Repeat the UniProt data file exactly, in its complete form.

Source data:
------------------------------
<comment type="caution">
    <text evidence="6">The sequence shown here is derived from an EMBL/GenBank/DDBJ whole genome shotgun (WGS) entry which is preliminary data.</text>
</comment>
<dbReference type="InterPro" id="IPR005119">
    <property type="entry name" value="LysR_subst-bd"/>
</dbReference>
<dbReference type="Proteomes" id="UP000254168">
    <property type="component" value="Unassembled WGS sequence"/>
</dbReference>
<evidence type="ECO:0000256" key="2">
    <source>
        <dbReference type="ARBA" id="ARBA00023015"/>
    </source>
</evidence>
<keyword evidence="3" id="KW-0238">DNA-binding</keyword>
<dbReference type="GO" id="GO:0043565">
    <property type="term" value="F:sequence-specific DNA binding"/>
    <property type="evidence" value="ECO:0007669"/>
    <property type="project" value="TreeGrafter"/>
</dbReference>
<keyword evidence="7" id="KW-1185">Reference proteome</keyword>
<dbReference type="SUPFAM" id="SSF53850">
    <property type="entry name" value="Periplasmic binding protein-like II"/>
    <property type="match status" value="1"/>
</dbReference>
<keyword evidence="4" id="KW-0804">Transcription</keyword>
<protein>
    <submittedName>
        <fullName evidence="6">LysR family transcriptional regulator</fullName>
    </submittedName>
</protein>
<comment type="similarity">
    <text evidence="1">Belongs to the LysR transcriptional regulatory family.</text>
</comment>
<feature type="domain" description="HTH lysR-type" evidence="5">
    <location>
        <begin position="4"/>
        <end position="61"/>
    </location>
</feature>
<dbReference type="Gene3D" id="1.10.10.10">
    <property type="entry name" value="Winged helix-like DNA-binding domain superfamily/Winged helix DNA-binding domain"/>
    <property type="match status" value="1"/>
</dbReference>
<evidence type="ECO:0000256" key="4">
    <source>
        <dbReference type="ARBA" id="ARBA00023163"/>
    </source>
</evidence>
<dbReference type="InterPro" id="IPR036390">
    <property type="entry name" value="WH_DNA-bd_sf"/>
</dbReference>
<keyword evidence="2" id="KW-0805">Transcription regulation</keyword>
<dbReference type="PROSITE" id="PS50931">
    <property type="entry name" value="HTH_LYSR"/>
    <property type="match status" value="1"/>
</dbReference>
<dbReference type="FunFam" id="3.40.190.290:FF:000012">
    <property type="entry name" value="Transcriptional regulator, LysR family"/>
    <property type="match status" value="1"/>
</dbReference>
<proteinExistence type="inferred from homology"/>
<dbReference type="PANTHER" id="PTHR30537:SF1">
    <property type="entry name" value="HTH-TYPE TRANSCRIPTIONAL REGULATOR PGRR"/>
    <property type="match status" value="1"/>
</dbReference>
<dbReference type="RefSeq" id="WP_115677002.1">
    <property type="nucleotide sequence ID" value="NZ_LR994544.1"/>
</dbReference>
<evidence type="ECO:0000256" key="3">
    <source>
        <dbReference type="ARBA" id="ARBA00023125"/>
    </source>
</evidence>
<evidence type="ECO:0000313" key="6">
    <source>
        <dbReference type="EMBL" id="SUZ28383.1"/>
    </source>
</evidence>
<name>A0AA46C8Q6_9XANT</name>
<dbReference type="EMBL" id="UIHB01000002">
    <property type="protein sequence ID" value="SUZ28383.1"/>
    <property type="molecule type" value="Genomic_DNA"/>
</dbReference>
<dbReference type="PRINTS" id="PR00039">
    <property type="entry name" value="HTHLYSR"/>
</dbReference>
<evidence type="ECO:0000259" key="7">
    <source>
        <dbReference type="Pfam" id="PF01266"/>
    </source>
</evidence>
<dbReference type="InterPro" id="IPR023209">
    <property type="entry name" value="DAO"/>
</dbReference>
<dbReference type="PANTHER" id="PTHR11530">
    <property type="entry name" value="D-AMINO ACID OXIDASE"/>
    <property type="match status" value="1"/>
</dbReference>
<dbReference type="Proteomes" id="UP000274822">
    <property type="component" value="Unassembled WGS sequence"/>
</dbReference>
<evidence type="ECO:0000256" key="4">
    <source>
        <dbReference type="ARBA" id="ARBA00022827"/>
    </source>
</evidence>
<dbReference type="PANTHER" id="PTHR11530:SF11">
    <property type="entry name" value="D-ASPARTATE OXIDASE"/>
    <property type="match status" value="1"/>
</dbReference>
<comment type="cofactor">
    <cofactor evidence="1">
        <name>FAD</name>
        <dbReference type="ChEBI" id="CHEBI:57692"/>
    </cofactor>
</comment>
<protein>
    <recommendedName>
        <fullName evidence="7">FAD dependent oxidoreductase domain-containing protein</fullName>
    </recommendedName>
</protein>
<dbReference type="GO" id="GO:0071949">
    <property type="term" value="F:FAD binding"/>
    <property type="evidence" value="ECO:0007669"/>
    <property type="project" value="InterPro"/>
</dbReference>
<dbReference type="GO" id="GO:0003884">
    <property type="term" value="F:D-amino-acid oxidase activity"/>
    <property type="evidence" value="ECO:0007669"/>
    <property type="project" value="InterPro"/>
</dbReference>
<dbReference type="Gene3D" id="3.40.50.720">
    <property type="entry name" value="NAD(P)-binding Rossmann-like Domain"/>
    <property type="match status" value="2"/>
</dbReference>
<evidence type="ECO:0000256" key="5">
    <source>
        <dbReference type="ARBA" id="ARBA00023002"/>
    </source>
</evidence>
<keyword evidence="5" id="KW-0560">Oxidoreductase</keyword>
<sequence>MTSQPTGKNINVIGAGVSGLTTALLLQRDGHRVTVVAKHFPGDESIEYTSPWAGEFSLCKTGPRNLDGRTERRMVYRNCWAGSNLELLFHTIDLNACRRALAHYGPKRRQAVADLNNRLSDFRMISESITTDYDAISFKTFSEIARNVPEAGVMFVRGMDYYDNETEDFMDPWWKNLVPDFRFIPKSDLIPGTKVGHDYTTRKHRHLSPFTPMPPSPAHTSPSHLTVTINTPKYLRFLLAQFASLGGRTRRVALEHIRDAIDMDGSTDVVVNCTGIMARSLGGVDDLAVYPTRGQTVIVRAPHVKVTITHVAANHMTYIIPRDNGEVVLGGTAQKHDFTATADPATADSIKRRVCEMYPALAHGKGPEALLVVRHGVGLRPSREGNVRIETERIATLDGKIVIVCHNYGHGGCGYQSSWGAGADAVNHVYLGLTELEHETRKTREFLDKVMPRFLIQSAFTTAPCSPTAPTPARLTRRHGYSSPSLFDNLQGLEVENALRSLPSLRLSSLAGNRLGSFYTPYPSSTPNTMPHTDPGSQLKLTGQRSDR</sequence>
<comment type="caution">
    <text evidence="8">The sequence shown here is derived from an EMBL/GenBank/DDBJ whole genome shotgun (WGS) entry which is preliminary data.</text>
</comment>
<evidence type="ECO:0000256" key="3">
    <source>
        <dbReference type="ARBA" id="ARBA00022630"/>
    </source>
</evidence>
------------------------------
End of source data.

<comment type="caution">
    <text evidence="6">The sequence shown here is derived from an EMBL/GenBank/DDBJ whole genome shotgun (WGS) entry which is preliminary data.</text>
</comment>
<dbReference type="InterPro" id="IPR005119">
    <property type="entry name" value="LysR_subst-bd"/>
</dbReference>
<dbReference type="Proteomes" id="UP000254168">
    <property type="component" value="Unassembled WGS sequence"/>
</dbReference>
<evidence type="ECO:0000256" key="2">
    <source>
        <dbReference type="ARBA" id="ARBA00023015"/>
    </source>
</evidence>
<keyword evidence="3" id="KW-0238">DNA-binding</keyword>
<dbReference type="GO" id="GO:0043565">
    <property type="term" value="F:sequence-specific DNA binding"/>
    <property type="evidence" value="ECO:0007669"/>
    <property type="project" value="TreeGrafter"/>
</dbReference>
<keyword evidence="7" id="KW-1185">Reference proteome</keyword>
<dbReference type="SUPFAM" id="SSF53850">
    <property type="entry name" value="Periplasmic binding protein-like II"/>
    <property type="match status" value="1"/>
</dbReference>
<keyword evidence="4" id="KW-0804">Transcription</keyword>
<protein>
    <submittedName>
        <fullName evidence="6">LysR family transcriptional regulator</fullName>
    </submittedName>
</protein>
<comment type="similarity">
    <text evidence="1">Belongs to the LysR transcriptional regulatory family.</text>
</comment>
<feature type="domain" description="HTH lysR-type" evidence="5">
    <location>
        <begin position="4"/>
        <end position="61"/>
    </location>
</feature>
<dbReference type="Gene3D" id="1.10.10.10">
    <property type="entry name" value="Winged helix-like DNA-binding domain superfamily/Winged helix DNA-binding domain"/>
    <property type="match status" value="1"/>
</dbReference>
<evidence type="ECO:0000256" key="4">
    <source>
        <dbReference type="ARBA" id="ARBA00023163"/>
    </source>
</evidence>
<dbReference type="InterPro" id="IPR036390">
    <property type="entry name" value="WH_DNA-bd_sf"/>
</dbReference>
<keyword evidence="2" id="KW-0805">Transcription regulation</keyword>
<dbReference type="PROSITE" id="PS50931">
    <property type="entry name" value="HTH_LYSR"/>
    <property type="match status" value="1"/>
</dbReference>
<dbReference type="FunFam" id="3.40.190.290:FF:000012">
    <property type="entry name" value="Transcriptional regulator, LysR family"/>
    <property type="match status" value="1"/>
</dbReference>
<proteinExistence type="inferred from homology"/>
<dbReference type="PANTHER" id="PTHR30537:SF1">
    <property type="entry name" value="HTH-TYPE TRANSCRIPTIONAL REGULATOR PGRR"/>
    <property type="match status" value="1"/>
</dbReference>
<dbReference type="RefSeq" id="WP_115677002.1">
    <property type="nucleotide sequence ID" value="NZ_LR994544.1"/>
</dbReference>
<evidence type="ECO:0000256" key="3">
    <source>
        <dbReference type="ARBA" id="ARBA00023125"/>
    </source>
</evidence>
<evidence type="ECO:0000313" key="6">
    <source>
        <dbReference type="EMBL" id="SUZ28383.1"/>
    </source>
</evidence>
<name>A0AA46C8Q6_9XANT</name>
<dbReference type="EMBL" id="UIHB01000002">
    <property type="protein sequence ID" value="SUZ28383.1"/>
    <property type="molecule type" value="Genomic_DNA"/>
</dbReference>
<dbReference type="PRINTS" id="PR00039">
    <property type="entry name" value="HTHLYSR"/>
</dbReference>
<evidence type="ECO:0000259" key="7">
    <source>
        <dbReference type="Pfam" id="PF01266"/>
    </source>
</evidence>
<dbReference type="InterPro" id="IPR023209">
    <property type="entry name" value="DAO"/>
</dbReference>
<dbReference type="PANTHER" id="PTHR11530">
    <property type="entry name" value="D-AMINO ACID OXIDASE"/>
    <property type="match status" value="1"/>
</dbReference>
<dbReference type="Proteomes" id="UP000274822">
    <property type="component" value="Unassembled WGS sequence"/>
</dbReference>
<evidence type="ECO:0000256" key="4">
    <source>
        <dbReference type="ARBA" id="ARBA00022827"/>
    </source>
</evidence>
<dbReference type="PANTHER" id="PTHR11530:SF11">
    <property type="entry name" value="D-ASPARTATE OXIDASE"/>
    <property type="match status" value="1"/>
</dbReference>
<comment type="cofactor">
    <cofactor evidence="1">
        <name>FAD</name>
        <dbReference type="ChEBI" id="CHEBI:57692"/>
    </cofactor>
</comment>
<protein>
    <recommendedName>
        <fullName evidence="7">FAD dependent oxidoreductase domain-containing protein</fullName>
    </recommendedName>
</protein>
<dbReference type="GO" id="GO:0071949">
    <property type="term" value="F:FAD binding"/>
    <property type="evidence" value="ECO:0007669"/>
    <property type="project" value="InterPro"/>
</dbReference>
<dbReference type="GO" id="GO:0003884">
    <property type="term" value="F:D-amino-acid oxidase activity"/>
    <property type="evidence" value="ECO:0007669"/>
    <property type="project" value="InterPro"/>
</dbReference>
<dbReference type="Gene3D" id="3.40.50.720">
    <property type="entry name" value="NAD(P)-binding Rossmann-like Domain"/>
    <property type="match status" value="2"/>
</dbReference>
<evidence type="ECO:0000256" key="5">
    <source>
        <dbReference type="ARBA" id="ARBA00023002"/>
    </source>
</evidence>
<keyword evidence="5" id="KW-0560">Oxidoreductase</keyword>
<sequence>MTSQPTGKNINVIGAGVSGLTTALLLQRDGHRVTVVAKHFPGDESIEYTSPWAGEFSLCKTGPRNLDGRTERRMVYRNCWAGSNLELLFHTIDLNACRRALAHYGPKRRQAVADLNNRLSDFRMISESITTDYDAISFKTFSEIARNVPEAGVMFVRGMDYYDNETEDFMDPWWKNLVPDFRFIPKSDLIPGTKVGHDYTTRKHRHLSPFTPMPPSPAHTSPSHLTVTINTPKYLRFLLAQFASLGGRTRRVALEHIRDAIDMDGSTDVVVNCTGIMARSLGGVDDLAVYPTRGQTVIVRAPHVKVTITHVAANHMTYIIPRDNGEVVLGGTAQKHDFTATADPATADSIKRRVCEMYPALAHGKGPEALLVVRHGVGLRPSREGNVRIETERIATLDGKIVIVCHNYGHGGCGYQSSWGAGADAVNHVYLGLTELEHETRKTREFLDKVMPRFLIQSAFTTAPCSPTAPTPARLTRRHGYSSPSLFDNLQGLEVENALRSLPSLRLSSLAGNRLGSFYTPYPSSTPNTMPHTDPGSQLKLTGQRSDR</sequence>
<comment type="caution">
    <text evidence="8">The sequence shown here is derived from an EMBL/GenBank/DDBJ whole genome shotgun (WGS) entry which is preliminary data.</text>
</comment>
<evidence type="ECO:0000256" key="3">
    <source>
        <dbReference type="ARBA" id="ARBA00022630"/>
    </source>
</evidence>